I want to look at both contests tonight in Iowa. Not predictions. I have no idea what will happen. But some things to look for.
First the Republicans.
I’ll start with what I believe is a critical bedrock assumption. Democrats really, really want Marco Rubio’s campaign to end in the rapid back-to-back of the Iowa Caucus and New Hampshire primary. This is not to say that I think Rubio is a strong candidate or that he would win the presidency. It is to say that I consider him a credible national candidate who could win. Each of the other candidates are in their own way weak national candidates or in some cases close to impossibilities against a national electorate. When Rubio says in debates, which he does again and again, that he’s the Republican the Clinton camp doesn’t want to face, he’s right.
And yet look at these numbers.
Trump is clearly ahead. But Rubio is the only candidate making rapid progress into the first tier. I suspect this movement is being driven by a mix of electability arguments and the experience of seeing Ted Cruz up close. You can see that Cruz peaked in late December and he’s been trending down since.
Now two potential caveats to a potential surprise by the parched Floridian.
First, I’m used to thinking through the Iowa Caucus by the caucus night threshold which forces a series of rounds of caucusing in which candidates not meeting a certain level of support in a specific caucus location must drop out and then have their supporters re-affiliate with another candidate. If that were the case for the Republicans, it could be a big boost for Rubio since, as you can see, only Trump, Cruz and Rubio are even close to a 15% threshold. There’s a lot of establishment support clustered there down with bottom feeders in single digits. But there is no threshold on the GOP side. So horse trading is unlikely to drive a big burst for Rubio.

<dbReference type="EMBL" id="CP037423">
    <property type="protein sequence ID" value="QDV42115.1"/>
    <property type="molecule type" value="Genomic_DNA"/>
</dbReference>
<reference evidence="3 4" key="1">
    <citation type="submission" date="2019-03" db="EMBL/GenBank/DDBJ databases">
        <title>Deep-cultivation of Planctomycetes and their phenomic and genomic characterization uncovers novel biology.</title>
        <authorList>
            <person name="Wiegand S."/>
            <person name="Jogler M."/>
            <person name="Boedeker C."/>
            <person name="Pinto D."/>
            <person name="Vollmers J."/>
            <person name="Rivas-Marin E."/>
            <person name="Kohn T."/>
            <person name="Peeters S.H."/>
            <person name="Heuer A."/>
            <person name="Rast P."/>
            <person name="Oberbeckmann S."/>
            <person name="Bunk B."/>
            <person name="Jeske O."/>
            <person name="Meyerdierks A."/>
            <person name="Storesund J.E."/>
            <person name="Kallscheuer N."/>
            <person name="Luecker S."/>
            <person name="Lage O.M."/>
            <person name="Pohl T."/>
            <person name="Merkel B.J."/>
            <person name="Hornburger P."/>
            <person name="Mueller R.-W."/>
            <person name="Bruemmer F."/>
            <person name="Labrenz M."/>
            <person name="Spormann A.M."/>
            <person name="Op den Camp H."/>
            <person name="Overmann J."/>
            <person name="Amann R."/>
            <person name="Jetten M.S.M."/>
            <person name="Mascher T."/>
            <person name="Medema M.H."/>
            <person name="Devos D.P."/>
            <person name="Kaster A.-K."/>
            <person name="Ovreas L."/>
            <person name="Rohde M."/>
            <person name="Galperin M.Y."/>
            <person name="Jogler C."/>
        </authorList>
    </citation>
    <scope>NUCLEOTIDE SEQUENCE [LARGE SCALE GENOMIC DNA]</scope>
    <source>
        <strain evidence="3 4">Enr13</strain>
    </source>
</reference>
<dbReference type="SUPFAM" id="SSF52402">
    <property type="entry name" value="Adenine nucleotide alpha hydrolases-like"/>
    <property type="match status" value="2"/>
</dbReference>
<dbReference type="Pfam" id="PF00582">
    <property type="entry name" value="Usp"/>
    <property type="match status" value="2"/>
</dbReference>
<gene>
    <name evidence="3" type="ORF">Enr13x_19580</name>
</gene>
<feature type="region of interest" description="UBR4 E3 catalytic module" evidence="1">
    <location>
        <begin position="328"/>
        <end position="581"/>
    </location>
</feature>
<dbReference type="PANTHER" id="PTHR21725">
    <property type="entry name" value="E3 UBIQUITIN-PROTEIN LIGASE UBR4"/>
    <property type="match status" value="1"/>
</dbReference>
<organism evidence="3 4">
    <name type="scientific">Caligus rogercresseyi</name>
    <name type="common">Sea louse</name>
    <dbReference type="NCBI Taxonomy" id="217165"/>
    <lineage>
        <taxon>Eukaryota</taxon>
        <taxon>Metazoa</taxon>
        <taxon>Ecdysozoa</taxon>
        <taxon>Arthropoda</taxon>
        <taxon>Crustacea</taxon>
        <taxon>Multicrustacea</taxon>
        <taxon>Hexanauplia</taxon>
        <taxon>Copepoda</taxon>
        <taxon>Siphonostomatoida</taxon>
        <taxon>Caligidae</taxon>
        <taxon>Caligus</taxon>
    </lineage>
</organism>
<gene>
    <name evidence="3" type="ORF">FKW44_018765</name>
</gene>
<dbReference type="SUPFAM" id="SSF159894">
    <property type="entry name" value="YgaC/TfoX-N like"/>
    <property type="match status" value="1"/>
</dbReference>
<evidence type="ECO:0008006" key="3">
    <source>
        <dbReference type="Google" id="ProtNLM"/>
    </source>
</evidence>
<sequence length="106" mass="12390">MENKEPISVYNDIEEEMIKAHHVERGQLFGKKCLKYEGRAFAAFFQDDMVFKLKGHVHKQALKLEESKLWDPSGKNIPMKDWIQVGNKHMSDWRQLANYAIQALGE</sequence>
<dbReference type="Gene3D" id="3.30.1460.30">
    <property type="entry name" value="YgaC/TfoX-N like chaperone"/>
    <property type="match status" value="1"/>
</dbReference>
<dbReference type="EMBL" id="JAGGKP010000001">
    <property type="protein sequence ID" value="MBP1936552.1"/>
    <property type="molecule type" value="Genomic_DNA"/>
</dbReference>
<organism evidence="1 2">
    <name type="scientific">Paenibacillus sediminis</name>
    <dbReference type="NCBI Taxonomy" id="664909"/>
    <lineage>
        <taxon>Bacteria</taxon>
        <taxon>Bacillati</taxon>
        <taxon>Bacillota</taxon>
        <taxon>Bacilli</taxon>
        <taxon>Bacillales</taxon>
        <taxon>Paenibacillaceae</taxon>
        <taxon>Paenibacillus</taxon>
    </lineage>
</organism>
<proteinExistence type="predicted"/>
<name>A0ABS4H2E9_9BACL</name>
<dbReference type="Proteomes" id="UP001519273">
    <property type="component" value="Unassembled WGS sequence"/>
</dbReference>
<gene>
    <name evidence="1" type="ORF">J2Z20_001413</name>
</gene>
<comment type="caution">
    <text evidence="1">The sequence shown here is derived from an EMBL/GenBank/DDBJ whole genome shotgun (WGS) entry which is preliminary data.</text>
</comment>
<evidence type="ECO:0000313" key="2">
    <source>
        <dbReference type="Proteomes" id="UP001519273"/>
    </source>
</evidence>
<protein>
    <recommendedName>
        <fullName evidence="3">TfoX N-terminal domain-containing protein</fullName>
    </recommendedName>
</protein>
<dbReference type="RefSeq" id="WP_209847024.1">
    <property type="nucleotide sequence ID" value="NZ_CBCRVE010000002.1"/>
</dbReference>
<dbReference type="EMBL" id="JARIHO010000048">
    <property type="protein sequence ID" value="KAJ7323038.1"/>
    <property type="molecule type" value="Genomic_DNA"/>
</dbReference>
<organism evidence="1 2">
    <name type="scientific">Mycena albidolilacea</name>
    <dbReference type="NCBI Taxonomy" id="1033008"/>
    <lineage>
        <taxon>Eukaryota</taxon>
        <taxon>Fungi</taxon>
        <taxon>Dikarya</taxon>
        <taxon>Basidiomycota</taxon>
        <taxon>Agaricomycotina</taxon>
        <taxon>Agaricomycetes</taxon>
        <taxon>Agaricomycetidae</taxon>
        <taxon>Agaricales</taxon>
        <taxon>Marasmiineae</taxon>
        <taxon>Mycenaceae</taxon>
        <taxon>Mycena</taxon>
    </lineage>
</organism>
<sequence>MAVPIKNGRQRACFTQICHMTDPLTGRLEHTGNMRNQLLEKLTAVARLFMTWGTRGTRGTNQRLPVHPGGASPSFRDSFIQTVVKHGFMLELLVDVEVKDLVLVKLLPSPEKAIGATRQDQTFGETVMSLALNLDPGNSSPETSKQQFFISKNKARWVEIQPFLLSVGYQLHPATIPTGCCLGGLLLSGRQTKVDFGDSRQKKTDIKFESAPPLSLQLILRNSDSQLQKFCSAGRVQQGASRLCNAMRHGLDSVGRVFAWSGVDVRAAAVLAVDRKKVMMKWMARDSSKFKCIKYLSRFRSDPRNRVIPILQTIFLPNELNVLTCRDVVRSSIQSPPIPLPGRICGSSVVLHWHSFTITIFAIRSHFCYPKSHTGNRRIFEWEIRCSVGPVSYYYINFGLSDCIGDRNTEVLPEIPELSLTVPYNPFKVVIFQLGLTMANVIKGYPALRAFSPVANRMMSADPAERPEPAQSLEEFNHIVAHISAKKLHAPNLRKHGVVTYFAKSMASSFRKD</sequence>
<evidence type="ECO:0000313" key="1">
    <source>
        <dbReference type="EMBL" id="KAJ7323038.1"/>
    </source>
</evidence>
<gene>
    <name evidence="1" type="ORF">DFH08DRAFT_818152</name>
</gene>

Second, it is almost universally agreed that the signature poll of the Iowa Caucus is the one conducted by Ann Selzer for The Des Moines Register – this year cosponsored by Bloomberg News (yes, they actually hassled me once for not mentioning that!). And for good reason. Her final poll was conducted Jan. 26-29th. And three more polls have been released which remained in the field either on the 30th (Sat) or on the 30th and 31st. Of those four, Rubio gets his lowest mark in Selzer’s poll – 15%. His highest was a weekend poll came from Emerson College which puts him at 22% support. In other words, a lot of that final run-up is based on a support Selzer’s poll didn’t see. There are two main interpretations: 1) Selzer’s a better pollster of Iowa and she’s right or 2) she may be a better pollster but she wasn’t polling over the weekend and she missed some very late surge in support for Rubio.
I think these are both plausible interpretations. And remember, the debate was Thursday – with the heavy dollop of Cruz smarm and unlikeability plopped over the undulating cornfields of Iowa. So a late, late move away from Cruz doesn’t seem out of the question to me.
Best case for Democrats is Cruz/Trump is some version of a virtual tie. Remember, Trump is way way out ahead of everyone in New Hampshire. And Rubio appears to be falling there. So Rubio needs a big night. If he gets it, it could have a very, very big impact because there’s so much desperate hope for someone other Trump and Cruz among establishmentGOPs/GOPs who want to win in November.
If Trump wins big and Rubio doesn’t have a strong showing, at least against expectations, I really think Trump could become all but unstoppable. I know we’re supposed to avoid definitive predictions before the first voting and things can change blah blah blah. But Trump will likely have a blowout win in New Hampshire in a week. If he stomps through the first two contests, has big national leads and has held leads virtually everywhere for more than six months, it gets very hard to understand how another candidate manages to beat him.